May 3, 2018
Francine Lacqua – Award-winning London-based co-anchor of “Bloomberg Surveillance” and anchor of “Leaders with Lacqua” – has added the Knight of the Order of the Star of Italy (Cavaliere dell’Ordine della Stella d’Italia) to her list of honors after receiving the decoration at the Italian embassy in London on Thursday May 3.
(Italian Ambassador Raffaele Trombetta and Francine Lacqua, May 3, London)
The decoration, honoring Italians living abroad who promote national prestige and co-operation with the nation, was presented by the Italian Ambassador Raffaele Trombetta on behalf of the president of Italy.
The knighthood is the latest award garnered by Francine, who won ‘International TV Personality of the Year’ at the AIB Media Awards in 2013, after being previously nominated in 2009 and 2010. In 2012, she was part of the Bloomberg team that won the OPEC award for ‘Public Interest Reporting’.
Since joining Bloomberg in 2000, Francine has covered the World Economic Forum in Davos, IMF in Washington, G20 meetings, the EU Leaders Summit and OPEC. She also led Bloomberg Television’s coverage of the Italian and French elections where she was one of the first international reporters to interview cabinet members.
In this Q&A, Francine shares how she grew her career at Bloomberg, what inspires her and tips for succeeding in the news industry.
Tell us about the Cavaliere, and why you were decorated.
Cavaliere means ‘Knight’ in Italian, and the ‘Cavaliere dell’Ordine della Stella d’Italia’ is given by the Italian Republic to Italians living abroad. Bloomberg TV is now one of the most watched English-language Television networks in Italy, and we work tirelessly to get Italian CEOs and newsmakers on the air. We are the number one destination for Italian Business wanting to talk to Investors, and we’re very proud of that achievement.
Did you have a clear career path when you embarked on your TV career?
I started at Bloomberg as a fresh-faced 22 year old intern. This year, I turn 40. Working in TV was an accident, but I’ve wanted to be a journalist from the age of seven, as my father was an Italian Foreign Correspondent. I remember my first day as a Bloomberg Intern: I had no idea what was going on, but I knew I had found my home.
How did you grow your career at Bloomberg?
I started my TV career working for the Bloomberg French TV Channel on Sunday and night shifts (1am starts), but it never bothered me too much. I managed the data screen, answered viewer’s questions, and even wrote the weather forecast! After years of writing and producing I began pitching ideas for new shows and gathering news, eventually landing a position on TV as a correspondent before becoming an anchor on TV and radio.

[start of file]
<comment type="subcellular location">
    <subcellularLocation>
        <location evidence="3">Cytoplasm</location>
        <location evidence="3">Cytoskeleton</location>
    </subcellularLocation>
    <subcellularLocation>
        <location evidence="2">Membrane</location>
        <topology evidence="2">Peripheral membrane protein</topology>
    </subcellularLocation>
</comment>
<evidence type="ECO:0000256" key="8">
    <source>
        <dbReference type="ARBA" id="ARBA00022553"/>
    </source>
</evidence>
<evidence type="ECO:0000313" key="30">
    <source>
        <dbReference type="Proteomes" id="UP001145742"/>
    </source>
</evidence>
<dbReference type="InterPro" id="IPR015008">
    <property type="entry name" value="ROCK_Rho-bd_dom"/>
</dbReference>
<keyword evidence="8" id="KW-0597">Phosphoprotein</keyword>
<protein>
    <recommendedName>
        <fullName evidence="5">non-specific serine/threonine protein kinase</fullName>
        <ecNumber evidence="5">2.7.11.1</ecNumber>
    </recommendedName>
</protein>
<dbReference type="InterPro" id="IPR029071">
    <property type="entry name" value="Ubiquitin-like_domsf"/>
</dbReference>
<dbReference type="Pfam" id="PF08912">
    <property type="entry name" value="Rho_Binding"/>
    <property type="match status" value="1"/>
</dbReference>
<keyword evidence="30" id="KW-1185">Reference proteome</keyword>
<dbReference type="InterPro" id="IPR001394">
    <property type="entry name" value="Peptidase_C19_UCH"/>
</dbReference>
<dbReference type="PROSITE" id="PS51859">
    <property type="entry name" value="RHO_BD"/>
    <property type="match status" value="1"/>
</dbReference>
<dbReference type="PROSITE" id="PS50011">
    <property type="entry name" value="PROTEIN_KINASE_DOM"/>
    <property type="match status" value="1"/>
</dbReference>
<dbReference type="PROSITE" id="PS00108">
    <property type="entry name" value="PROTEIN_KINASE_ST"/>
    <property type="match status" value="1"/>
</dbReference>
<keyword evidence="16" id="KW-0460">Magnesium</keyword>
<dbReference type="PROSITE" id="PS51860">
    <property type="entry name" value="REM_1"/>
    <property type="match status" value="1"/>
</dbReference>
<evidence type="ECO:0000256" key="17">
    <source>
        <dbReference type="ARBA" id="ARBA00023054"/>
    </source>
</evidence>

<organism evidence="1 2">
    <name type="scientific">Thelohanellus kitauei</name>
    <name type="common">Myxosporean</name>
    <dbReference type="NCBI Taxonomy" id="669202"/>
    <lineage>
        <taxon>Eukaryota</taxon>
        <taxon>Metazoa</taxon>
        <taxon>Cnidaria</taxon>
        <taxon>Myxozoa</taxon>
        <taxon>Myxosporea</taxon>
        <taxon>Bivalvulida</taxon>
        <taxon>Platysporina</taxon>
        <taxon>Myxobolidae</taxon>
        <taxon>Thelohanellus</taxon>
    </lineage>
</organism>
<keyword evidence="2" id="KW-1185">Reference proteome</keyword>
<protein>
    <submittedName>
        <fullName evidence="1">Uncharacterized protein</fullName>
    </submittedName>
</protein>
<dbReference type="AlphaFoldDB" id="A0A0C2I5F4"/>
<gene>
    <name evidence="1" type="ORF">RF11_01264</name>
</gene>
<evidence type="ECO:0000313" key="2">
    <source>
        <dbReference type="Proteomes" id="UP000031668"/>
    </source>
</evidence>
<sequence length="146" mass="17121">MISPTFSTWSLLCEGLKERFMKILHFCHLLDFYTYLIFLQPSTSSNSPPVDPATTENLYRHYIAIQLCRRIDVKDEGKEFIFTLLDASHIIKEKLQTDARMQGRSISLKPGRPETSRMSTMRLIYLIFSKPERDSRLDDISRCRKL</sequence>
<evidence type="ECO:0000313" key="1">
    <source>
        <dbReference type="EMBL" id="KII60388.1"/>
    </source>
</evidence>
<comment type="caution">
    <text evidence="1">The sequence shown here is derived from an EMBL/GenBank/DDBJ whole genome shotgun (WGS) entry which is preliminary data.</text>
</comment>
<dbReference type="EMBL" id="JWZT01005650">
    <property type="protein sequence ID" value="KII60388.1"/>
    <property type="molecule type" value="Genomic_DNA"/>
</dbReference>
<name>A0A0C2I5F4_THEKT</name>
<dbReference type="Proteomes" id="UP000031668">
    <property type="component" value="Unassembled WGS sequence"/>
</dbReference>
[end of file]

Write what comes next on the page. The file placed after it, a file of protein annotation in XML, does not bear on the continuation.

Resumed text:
How has the media industry evolved throughout your career?
When I started out in the industry not many people wanted to talk about economics and business. Now, it’s central to breaking news and sets the agenda in today’s newsroom.
How has Bloomberg evolved over the past 18 years?
The company has grown a great deal and we’ve become a lot stronger as a brand. 15 years ago, it was tough getting Chief Executives to talk to us. Now, most of them only want to speak to Bloomberg TV.
Tell us about a key milestone you’ve been involved in during your TV career at Bloomberg.
Moving into our new London broadcasting studio in November was a big deal for us. We spent months preparing and rehearsing after our live shows in the old building. We had a lot to work through, including developing a new look and graphics; the result is a more streamlined operation with an easier and more engaging way of telling our stories.
What do you find inspiring about your current role?
I love what I do, and I love my team. Speaking to producers, newsmakers and the crew about how to make the best possible show is the best part of my day. The newsroom is lucky to have a front-row seat to observe the making of history. What I don’t love is dealing with late TV guests that mess up our news rundown!
Any advice for people looking to develop a career in the TV/ news industry?
Work hard, and develop a solid understanding of the links between the economy and politics. Strengthen your story-telling abilities, and when you’ve mastered that, work even harder. I have long days and travel a lot, but enjoy every second of it (most of the time!).
If you could invite anyone to lunch, who would they be?
Henry Kissinger or the Queen of England – they’ve both seen so much and met so many world leaders. I would have so many questions, it would have to be a long lunch.